Monday, April 16, 2007

Spurs’ Players ‘Bottled it’ in their ‘Big’ Games

Time for Spurs to Show their Worth against Arsenal

So near and yet so far could be the epitaph for Spurs’ season. It, like last season, will be remembered, if it is, for the ‘nearly’ achievements. Carling Cup semi-final defeat after extra time in the second leg, FA Cup quarter-final defeat after a replay and a single goal aggregate defeat in the UEFA Cup Quarter-final tie. Compared with Spurs’ record over the last number of seasons that is some progress but when it came to those ‘big’ games the players lost their nerve.

In both of the domestic Cups they held a two goal lead but against Arsenal the departure of Dimitar Berbatov early in the game through injury saw Spurs’ former confidence drain away and the Arsenal youngsters were able to impose themselves on the game and ultimately on the tie. ‘Disappointed,’ said the players, ‘we don’t want that to happen again, we’ve learned from that.’

And so for the FA Cup 6th Round game against Chelsea, the players were up for that game and took Chelsea by surprise. A lethargic Chelsea were trailing 1-3 at half-time and even in the second half as Jose Mourinho threw on striker after striker in an attempt to rescue the situation, Spurs had the chances to put the result beyond doubt. The substitution of Berbatov again proved costly as Spurs lost their threat in attack and Chelsea eventually scored the goal which gave them the hope of a comeback. Sure enough, having scored one the equaliser soon followed. Chelsea had rescued the situation and going to White Hart Lane wasn’t a problem to them. So it proved in the replay, Chelsea contained and two moments of magic secured the game. The Spurs’ players once again had failed to produce their best when it really mattered.

The UEFA Cup quarter-final draw produced another difficult game for Spurs. Sevilla, the Cup holders and the team challenging Barcelona for the Spanish Liga title would be the most difficult opponents that Tottenham would have to face in their European journey this season.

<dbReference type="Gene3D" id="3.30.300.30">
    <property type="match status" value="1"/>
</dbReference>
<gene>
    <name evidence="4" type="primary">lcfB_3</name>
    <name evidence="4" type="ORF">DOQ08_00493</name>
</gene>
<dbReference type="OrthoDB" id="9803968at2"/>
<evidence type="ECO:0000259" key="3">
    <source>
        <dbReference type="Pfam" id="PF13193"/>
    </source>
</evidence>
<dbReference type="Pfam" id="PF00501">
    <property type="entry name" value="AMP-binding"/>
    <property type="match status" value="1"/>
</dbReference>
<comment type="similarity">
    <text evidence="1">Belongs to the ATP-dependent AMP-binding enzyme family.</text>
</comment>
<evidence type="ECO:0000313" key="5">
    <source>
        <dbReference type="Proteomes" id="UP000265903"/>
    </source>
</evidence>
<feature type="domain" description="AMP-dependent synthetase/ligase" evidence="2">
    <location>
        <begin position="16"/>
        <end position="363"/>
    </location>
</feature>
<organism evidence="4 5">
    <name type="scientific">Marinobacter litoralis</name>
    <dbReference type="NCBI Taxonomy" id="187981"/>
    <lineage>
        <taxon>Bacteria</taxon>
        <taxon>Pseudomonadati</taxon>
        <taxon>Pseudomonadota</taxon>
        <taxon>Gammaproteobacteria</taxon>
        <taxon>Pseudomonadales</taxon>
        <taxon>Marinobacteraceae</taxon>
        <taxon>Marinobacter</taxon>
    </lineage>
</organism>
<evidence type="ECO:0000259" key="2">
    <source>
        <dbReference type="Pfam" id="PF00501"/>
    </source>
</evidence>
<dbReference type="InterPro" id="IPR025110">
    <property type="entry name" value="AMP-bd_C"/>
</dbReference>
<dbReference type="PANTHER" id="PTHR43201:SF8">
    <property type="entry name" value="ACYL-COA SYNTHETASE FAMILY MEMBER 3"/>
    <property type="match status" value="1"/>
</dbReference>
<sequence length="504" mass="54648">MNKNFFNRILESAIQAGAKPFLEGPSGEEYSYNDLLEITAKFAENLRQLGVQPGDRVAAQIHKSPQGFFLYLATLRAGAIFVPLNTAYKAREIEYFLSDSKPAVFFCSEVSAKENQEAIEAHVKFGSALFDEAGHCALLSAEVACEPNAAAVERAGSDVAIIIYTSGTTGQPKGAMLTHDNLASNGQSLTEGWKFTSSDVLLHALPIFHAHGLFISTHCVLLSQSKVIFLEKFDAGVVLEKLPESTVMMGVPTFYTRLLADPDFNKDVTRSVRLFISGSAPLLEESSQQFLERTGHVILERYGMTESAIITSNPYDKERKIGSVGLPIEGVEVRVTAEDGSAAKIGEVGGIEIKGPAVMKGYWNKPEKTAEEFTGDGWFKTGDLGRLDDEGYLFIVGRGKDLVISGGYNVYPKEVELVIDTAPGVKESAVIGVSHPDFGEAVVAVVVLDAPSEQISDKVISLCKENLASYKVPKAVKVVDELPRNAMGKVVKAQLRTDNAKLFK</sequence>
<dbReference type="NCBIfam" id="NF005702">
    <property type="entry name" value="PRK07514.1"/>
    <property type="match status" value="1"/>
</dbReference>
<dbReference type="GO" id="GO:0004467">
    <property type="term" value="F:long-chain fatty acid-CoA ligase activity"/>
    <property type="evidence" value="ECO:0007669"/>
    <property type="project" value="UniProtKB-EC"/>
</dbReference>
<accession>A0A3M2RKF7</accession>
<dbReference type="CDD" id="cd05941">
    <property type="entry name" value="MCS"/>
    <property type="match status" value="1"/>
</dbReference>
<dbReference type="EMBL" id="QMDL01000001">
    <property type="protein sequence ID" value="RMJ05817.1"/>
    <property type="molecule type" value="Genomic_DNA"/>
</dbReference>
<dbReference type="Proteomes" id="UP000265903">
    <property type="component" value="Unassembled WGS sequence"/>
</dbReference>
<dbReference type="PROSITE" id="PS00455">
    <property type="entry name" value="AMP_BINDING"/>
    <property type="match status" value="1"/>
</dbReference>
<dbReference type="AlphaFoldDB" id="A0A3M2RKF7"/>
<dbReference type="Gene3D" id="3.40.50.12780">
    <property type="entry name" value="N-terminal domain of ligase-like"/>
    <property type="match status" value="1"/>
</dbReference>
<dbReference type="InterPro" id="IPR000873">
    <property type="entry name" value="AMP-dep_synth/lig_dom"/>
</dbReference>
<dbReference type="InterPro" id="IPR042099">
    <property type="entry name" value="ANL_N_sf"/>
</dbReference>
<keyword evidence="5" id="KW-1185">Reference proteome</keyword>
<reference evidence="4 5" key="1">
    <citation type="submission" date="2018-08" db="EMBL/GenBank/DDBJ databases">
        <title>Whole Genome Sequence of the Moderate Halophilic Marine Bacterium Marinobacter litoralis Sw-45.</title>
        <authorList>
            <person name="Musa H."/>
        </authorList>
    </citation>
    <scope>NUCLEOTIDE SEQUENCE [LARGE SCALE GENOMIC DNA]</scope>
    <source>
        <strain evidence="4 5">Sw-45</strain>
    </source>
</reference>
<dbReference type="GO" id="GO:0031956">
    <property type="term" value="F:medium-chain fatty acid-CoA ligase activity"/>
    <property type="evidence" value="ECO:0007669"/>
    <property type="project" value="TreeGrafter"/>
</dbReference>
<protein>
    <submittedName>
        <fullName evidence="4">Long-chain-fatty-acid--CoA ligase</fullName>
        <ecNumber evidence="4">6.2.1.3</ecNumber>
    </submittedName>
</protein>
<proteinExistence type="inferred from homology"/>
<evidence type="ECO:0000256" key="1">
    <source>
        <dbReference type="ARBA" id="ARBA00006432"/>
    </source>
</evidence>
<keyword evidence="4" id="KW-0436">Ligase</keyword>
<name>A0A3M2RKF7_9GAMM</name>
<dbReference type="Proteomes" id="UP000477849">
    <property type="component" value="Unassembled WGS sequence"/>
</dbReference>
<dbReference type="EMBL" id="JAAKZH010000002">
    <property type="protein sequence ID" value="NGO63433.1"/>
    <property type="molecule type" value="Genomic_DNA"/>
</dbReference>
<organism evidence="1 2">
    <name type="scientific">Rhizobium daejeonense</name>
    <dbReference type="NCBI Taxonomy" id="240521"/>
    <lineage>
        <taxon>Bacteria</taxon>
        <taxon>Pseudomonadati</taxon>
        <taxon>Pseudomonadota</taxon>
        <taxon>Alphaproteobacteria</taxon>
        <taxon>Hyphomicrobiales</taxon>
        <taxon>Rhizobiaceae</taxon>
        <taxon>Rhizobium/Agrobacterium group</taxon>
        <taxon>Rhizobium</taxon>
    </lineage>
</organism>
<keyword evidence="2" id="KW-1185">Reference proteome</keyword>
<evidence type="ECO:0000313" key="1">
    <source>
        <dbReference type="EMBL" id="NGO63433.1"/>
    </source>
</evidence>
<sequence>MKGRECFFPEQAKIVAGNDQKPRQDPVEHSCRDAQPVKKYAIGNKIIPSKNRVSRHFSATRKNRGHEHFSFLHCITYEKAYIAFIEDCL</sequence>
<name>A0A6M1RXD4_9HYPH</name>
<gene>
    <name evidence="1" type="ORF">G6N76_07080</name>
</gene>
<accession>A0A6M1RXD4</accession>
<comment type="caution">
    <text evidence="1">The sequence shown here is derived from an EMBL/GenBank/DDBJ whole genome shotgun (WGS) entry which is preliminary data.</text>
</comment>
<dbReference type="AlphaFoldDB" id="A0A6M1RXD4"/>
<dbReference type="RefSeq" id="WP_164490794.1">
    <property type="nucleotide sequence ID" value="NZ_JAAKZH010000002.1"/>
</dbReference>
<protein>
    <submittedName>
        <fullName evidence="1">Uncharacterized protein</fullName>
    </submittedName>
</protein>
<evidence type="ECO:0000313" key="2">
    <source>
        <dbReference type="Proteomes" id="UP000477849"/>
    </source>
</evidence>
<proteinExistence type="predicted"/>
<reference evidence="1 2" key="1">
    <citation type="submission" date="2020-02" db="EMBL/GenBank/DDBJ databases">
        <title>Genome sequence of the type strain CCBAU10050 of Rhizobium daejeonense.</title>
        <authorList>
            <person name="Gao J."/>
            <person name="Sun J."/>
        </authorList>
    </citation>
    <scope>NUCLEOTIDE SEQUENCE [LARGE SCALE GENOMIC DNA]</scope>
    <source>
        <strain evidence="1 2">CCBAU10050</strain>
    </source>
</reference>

However, it would be different this time.

Jermaine Jenas commenting before the first leg game in Sevilla,

‘You get nothing for reaching quarter-finals or semi-finals. You go home, you are out and you have to watch others play in the final and lift the cup. It’s not a nice feeling and it’s not something we want to continue. If you look at the teams we lost to [in the cups], it has been Arsenal and Chelsea, two of the top three or four sides in England. It was devastating to lose those games. But now, it’s up to us to make that step and beat those sides so we are able to break through into finals and so on. We definitely have the talent.’

That was good to hear from a Tottenham perspective, the players realised that they had to raise their game for these important matches.

In Sevilla, Spurs were unfortunate that a refereeing decision preventing them from building on the excellent start given to them by Robbie Keane’s early goal. The penalty award set Spurs back and rejuvenated the home team and for the rest of the first half Spurs appeared to be in shock. The half-time interval allowed them to regain their composure and re-organise so that they finished the game well although unable to score a second goal.